Update (July 23, 2019): It’s officially illegal to declaw a cat in the Empire State. The feline-friendly bill was first introduced in 2015 by New York State Assembly Member Linda Rosenthal. Yesterday, four years after its initiation, New York Gov. Andrew Cuomo made history by signing it into law, making the state the first in the U.S. to ban the declawing of cats.
VICTORY! It’s now illegal to declaw cats in the state of #NewYork!
— PETA (@peta) July 22, 2019
Declawing—which involves the amputation of claws, bones, and cartilage—is a painful procedure that should almost never be performed. (The bill includes an exception for medical conditions that require a claw or more to be removed to combat an infection or tumor.) The human equivalent to declawing would be the amputation of the last section of each finger. The procedure is permanently crippling, too: Removing a cat’s claws and the bones and cartilage that hold them in place can cause the animal to have difficulty balancing, climbing, stretching, leaving scents, and defending themselves—and these are innate functions that allow cats to be cats. There are many effective and humane alternatives to declawing that can help prevent cats from leaving a few scratches on the couch, so why hasn’t every state already banned the cruel practice?
Please, for cats’ sake, never declaw.
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Originally posted on January 16, 2015:
New York State Assemblymember Linda Rosenthal is the cat’s meow: She has introduced a bill that would ban declawing (a misnomer if ever there were one) statewide. The only exception would be a medical condition that requires a claw or more to be removed to combat an infection or tumor.
“It’s basically done because humans want it done, and I don’t think it’s our right to mutilate our animals for our own satisfaction,” Rosenthal told Gothamist. “I think it’s totally unethical to perform these kinds of amputations on cats.”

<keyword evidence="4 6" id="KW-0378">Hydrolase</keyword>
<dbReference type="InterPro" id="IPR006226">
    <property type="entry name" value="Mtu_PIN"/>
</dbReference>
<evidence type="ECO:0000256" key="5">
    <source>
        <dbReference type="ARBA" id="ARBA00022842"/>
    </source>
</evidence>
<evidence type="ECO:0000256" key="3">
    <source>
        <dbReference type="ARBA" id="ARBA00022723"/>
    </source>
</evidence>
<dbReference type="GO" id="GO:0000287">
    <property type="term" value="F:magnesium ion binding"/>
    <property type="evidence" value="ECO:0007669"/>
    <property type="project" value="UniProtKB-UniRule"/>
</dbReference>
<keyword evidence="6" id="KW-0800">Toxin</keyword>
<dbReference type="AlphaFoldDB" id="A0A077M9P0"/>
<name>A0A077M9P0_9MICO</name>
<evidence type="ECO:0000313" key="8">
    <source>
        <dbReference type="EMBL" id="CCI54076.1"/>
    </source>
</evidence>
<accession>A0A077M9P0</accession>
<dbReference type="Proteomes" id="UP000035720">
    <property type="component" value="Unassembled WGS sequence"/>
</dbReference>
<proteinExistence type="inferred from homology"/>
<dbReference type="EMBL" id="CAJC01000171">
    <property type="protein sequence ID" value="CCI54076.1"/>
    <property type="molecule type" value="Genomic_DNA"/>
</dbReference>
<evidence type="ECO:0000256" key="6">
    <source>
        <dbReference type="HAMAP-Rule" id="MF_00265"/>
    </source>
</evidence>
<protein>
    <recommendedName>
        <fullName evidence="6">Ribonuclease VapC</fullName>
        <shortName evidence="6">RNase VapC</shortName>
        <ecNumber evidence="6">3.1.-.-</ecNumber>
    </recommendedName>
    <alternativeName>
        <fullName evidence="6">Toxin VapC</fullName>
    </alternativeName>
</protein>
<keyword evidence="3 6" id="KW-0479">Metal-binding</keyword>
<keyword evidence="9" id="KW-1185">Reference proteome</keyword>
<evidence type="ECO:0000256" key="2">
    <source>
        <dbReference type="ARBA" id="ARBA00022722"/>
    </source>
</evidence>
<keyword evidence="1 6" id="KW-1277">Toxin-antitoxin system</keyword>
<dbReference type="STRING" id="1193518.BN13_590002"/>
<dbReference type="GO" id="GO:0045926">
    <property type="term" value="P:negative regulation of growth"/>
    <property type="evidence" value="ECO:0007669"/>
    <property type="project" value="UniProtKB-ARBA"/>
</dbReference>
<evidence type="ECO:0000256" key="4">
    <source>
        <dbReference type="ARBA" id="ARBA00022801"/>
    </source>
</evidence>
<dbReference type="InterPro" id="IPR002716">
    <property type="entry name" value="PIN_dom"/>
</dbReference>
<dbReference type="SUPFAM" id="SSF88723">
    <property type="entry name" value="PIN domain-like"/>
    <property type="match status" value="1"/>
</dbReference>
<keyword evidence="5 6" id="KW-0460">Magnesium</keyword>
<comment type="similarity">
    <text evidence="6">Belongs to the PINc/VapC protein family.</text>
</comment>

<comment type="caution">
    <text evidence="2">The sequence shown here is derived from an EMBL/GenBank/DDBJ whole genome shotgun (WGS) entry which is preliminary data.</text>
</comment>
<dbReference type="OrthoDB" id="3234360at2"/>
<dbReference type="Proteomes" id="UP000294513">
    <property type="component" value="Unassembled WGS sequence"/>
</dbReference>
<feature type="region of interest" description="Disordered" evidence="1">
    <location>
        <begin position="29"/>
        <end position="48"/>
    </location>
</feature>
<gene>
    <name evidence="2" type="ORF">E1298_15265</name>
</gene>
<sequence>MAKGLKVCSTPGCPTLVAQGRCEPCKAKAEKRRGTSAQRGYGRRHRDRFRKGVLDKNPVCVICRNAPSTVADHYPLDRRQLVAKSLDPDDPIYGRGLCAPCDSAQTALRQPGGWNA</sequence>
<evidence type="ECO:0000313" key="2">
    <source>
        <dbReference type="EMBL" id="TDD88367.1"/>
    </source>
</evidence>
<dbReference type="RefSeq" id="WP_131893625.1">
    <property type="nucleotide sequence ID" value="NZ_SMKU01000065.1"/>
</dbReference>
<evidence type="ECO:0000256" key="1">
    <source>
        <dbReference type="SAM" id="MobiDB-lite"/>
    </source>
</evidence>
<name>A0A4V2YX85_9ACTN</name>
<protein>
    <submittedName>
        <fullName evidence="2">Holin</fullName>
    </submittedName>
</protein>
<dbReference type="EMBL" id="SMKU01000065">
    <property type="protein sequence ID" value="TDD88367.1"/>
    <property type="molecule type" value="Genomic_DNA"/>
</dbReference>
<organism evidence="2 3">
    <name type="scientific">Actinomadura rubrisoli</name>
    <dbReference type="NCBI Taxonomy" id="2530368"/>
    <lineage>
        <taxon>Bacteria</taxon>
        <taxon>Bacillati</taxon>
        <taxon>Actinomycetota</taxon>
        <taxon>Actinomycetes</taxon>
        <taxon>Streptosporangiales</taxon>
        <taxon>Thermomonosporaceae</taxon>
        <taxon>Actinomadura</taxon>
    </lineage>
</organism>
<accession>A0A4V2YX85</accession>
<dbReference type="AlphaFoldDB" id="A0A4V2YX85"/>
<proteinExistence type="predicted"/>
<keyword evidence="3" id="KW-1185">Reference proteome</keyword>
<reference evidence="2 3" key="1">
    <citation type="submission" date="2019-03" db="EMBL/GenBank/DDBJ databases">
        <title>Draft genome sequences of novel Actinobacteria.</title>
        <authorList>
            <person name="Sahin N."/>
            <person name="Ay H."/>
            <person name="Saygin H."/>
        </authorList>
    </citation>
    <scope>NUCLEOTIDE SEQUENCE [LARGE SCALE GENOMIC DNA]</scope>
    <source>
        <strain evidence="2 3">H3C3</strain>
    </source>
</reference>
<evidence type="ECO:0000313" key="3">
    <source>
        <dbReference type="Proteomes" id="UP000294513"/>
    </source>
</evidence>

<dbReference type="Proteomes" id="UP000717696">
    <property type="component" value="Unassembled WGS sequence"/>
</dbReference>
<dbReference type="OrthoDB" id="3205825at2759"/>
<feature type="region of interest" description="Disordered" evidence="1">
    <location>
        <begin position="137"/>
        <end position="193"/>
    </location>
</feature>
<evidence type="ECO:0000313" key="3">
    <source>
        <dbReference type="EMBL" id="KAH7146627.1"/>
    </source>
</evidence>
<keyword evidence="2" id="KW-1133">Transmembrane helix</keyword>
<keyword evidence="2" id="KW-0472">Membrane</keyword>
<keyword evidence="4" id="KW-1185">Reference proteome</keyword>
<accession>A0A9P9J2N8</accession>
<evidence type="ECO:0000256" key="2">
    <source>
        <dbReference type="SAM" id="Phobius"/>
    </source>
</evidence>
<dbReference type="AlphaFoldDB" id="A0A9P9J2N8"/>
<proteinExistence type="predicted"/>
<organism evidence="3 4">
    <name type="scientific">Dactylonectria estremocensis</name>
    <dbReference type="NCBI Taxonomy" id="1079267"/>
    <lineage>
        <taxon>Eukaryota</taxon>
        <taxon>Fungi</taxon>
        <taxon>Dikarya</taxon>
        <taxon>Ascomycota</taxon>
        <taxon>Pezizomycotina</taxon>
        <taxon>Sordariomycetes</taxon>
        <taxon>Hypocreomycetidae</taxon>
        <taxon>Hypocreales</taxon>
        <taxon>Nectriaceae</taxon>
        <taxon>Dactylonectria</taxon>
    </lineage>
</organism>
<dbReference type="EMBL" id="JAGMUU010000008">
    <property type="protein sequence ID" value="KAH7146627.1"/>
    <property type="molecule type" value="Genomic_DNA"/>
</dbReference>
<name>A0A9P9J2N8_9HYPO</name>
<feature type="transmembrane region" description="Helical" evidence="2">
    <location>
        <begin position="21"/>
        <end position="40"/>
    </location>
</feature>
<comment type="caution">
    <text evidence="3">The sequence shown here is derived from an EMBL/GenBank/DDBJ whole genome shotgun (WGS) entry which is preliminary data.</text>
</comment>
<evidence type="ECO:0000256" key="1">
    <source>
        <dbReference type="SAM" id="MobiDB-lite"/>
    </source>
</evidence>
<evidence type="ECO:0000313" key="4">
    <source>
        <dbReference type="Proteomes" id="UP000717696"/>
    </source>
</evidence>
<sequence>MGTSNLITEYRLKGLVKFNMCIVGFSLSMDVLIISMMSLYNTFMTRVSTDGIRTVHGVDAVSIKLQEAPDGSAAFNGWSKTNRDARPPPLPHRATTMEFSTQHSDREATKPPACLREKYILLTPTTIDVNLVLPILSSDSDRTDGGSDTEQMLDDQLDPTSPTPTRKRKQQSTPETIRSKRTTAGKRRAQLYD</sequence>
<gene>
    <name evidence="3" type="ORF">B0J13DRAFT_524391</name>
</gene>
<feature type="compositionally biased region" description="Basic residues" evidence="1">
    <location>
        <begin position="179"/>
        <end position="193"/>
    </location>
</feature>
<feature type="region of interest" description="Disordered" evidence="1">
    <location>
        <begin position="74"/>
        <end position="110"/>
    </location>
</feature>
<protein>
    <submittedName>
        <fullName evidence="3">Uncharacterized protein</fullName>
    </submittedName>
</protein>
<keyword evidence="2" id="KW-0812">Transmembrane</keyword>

Cats everywhere agree, and here’s why: Declawing is like taking a hatchet to a hangnail—literally. It involves 10 separate, painful amputations, severing not just the nails but also the whole joint, including the bones, ligaments, and tendons. As veterinarian Louise Murray puts it, “If you look at your fingers, declawing would be like amputating the last section of each finger. If you were declawed, you would have 10 little short fingers. It’s amputation times 10.”
Complications of this disfigurement include chronic pain, nerve damage, hemorrhaging, bone chips, recurrent infections, abnormal regrowth of the nails inside the paws, and behavioral problems such as biting and spraying.
Scratching is a natural behavior that allows cats to stretch their muscles and condition their claws. Humane ways to prevent cats from scratching on furniture include trimming their nails regularly and providing cats with lots of scratching posts scattered around the house. (Find more tips in PETA President Ingrid Newkirk’s book 250 Things You Can Do to Make Your Cat Adore You.)
Declawing has already been banned in England and parts of Europe. West Hollywood, California, was the first city in the U.S. to ban it (and several other cities in California have followed suit), but New York would be the first state.